Stoehr received his certificate in 1902, along with a gold medal as top performer in his class. After that, he spent six months at a brewery in Illinois, and then became master brewer at a large plant in Seattle.
|Beer by mule, Idaho Brewing & Malting Company|
IMB logo on the hogshead.
Then a Spokane company bought the Idaho Brewing Company in Boise. The Idaho Statesman reported (June 20, 1905) that, “William Stoehr of Seattle … has resigned his position there and will have charge of the Boise brewery as manager.”
The facility he was hired to run could trace its roots, as the “City Brewery,” almost to the founding of Boise City. Certainly by September 1864, it was a thriving business. The plant had a succession of short-term owners before Joseph Misseldt, an emigrant from Prussia, acquired it in 1870. Sadly, he fell down a well and drowned in 1878. His widow sold the business to John Brodbeck. When Brodbeck sold it in 1901, the new owners changed the name to the Idaho Brewing Company.
Aside from his manager’s position, Stoehr immersed himself in the business and social life of Boise. One of his several investments led him to a position as Secretary and Treasurer of the Boise Gas Light & Coke Company.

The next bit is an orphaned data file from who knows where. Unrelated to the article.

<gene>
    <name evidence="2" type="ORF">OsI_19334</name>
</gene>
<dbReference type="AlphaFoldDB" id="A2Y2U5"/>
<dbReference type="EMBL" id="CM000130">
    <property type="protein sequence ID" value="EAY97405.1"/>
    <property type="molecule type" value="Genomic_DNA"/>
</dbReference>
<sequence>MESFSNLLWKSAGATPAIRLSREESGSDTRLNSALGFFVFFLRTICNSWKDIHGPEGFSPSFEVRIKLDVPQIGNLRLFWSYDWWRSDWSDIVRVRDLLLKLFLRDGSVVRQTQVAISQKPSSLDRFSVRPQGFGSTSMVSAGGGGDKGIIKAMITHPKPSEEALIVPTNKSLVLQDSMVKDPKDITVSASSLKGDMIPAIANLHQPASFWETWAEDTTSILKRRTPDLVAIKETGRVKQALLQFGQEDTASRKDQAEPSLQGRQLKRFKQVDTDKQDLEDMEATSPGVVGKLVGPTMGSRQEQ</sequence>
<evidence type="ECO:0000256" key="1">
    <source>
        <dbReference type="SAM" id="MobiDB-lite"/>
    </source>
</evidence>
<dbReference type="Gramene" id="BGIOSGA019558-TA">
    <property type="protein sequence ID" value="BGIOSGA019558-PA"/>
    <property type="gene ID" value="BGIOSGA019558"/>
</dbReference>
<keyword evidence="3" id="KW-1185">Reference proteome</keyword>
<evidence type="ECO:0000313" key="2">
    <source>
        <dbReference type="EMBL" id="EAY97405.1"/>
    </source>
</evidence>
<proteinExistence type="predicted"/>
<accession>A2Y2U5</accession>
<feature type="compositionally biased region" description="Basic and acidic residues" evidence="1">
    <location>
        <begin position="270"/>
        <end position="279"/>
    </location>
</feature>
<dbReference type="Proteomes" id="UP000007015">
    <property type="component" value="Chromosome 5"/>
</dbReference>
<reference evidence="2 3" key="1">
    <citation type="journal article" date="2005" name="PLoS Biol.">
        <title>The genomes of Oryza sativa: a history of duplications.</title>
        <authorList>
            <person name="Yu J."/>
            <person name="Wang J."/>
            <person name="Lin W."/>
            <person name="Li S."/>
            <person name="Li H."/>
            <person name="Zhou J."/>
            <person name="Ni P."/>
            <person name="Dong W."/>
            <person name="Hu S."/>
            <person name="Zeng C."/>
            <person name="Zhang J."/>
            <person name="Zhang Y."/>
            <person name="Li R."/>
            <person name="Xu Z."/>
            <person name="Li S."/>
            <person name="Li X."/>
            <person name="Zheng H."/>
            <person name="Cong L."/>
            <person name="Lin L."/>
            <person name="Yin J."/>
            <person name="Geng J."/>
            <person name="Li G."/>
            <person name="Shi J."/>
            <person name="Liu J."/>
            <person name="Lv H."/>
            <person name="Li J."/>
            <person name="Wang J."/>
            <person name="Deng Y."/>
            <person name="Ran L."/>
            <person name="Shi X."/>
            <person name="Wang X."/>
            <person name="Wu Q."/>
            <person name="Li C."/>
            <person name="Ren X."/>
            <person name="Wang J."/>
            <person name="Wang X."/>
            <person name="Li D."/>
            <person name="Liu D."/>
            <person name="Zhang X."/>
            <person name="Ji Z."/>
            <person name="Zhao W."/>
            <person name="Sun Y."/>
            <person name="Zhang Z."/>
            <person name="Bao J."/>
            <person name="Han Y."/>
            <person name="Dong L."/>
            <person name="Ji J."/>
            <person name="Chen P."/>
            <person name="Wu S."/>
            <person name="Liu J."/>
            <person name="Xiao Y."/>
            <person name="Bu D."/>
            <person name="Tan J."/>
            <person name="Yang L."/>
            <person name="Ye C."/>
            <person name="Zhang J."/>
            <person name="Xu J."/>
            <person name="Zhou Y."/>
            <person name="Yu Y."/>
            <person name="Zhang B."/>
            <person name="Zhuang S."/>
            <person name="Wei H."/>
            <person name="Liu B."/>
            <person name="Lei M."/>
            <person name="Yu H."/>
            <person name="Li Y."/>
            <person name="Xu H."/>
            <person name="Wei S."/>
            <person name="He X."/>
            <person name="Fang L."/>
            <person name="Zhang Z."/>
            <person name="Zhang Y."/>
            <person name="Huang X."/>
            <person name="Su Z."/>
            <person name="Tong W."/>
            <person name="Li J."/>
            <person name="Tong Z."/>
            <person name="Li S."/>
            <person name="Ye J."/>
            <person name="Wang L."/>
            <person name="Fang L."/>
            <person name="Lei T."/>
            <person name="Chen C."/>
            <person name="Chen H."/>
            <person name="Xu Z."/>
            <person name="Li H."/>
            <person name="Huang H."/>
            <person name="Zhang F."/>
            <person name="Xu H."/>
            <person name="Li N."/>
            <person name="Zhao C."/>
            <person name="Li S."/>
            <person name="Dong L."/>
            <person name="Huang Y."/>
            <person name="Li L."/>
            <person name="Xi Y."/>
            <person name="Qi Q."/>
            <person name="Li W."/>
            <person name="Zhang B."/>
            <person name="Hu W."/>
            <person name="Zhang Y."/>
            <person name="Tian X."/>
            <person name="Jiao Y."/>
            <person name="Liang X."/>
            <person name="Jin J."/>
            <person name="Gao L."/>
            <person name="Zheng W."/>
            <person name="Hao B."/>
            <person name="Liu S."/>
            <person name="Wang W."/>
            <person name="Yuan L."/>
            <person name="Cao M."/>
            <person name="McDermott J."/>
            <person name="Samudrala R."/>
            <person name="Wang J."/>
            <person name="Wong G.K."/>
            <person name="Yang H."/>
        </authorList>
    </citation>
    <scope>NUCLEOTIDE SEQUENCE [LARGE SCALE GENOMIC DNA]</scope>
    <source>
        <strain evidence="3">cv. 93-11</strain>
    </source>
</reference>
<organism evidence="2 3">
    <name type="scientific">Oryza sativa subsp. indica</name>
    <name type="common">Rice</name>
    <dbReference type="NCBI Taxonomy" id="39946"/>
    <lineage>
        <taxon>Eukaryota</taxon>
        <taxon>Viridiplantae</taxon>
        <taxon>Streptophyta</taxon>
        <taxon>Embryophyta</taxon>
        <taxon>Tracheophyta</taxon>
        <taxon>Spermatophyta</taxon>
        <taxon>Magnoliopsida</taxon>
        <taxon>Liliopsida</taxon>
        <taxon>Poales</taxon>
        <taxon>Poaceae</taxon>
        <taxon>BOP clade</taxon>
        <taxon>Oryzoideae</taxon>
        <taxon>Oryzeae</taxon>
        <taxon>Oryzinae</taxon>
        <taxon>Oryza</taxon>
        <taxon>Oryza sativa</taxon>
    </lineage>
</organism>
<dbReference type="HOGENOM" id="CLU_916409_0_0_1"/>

However, prohibition came early to Idaho – in 1916 – thereby making the core product of the IB&M Company illegal. Officers quickly reinvented the business as the Idaho Products Company, making a variety of non-alcoholic beverages. They also set up plants in Meridian and Payette to dry fruits and to pack fruits and vegetables.
After awhile, company developers also devised an effective process to dehydrate potatoes. In fact, the company won a contract to supply dehydrated potatoes to the U. S. Army, but World War I ended before it could be completed. In addition to their own packing and shipping operations, Idaho Products handled sales and shipping for other regional producers. Most of the firm's managers – including the President – worked in Spokane, leaving Stoehr as the highest officer in Boise.
When the U. S. gave up Prohibition as a bad idea, the company jumped back into brewing. The firm's President said (Spokane Daily Chronicle, June 27, 1933), "Bohemian Club Beer will be manufactured at Boise and new equipment will be installed in the old Idaho Brewing and Malting company plant there immediately."
The article went on to note that, “The Boise staff will be headed by William Stoehr, in charge of manufacturing.”
Some records suggest that Stoehr remained with the brewery, in some capacity, until it was bought out in the late 1950's. He passed away a few years after that.
|References: [French], [Hawley]|
|Bob Kay, “Bosworth, Atlantic Brewery,” Correspondence files, Atlantic Brewery Company, Chicago (2008).|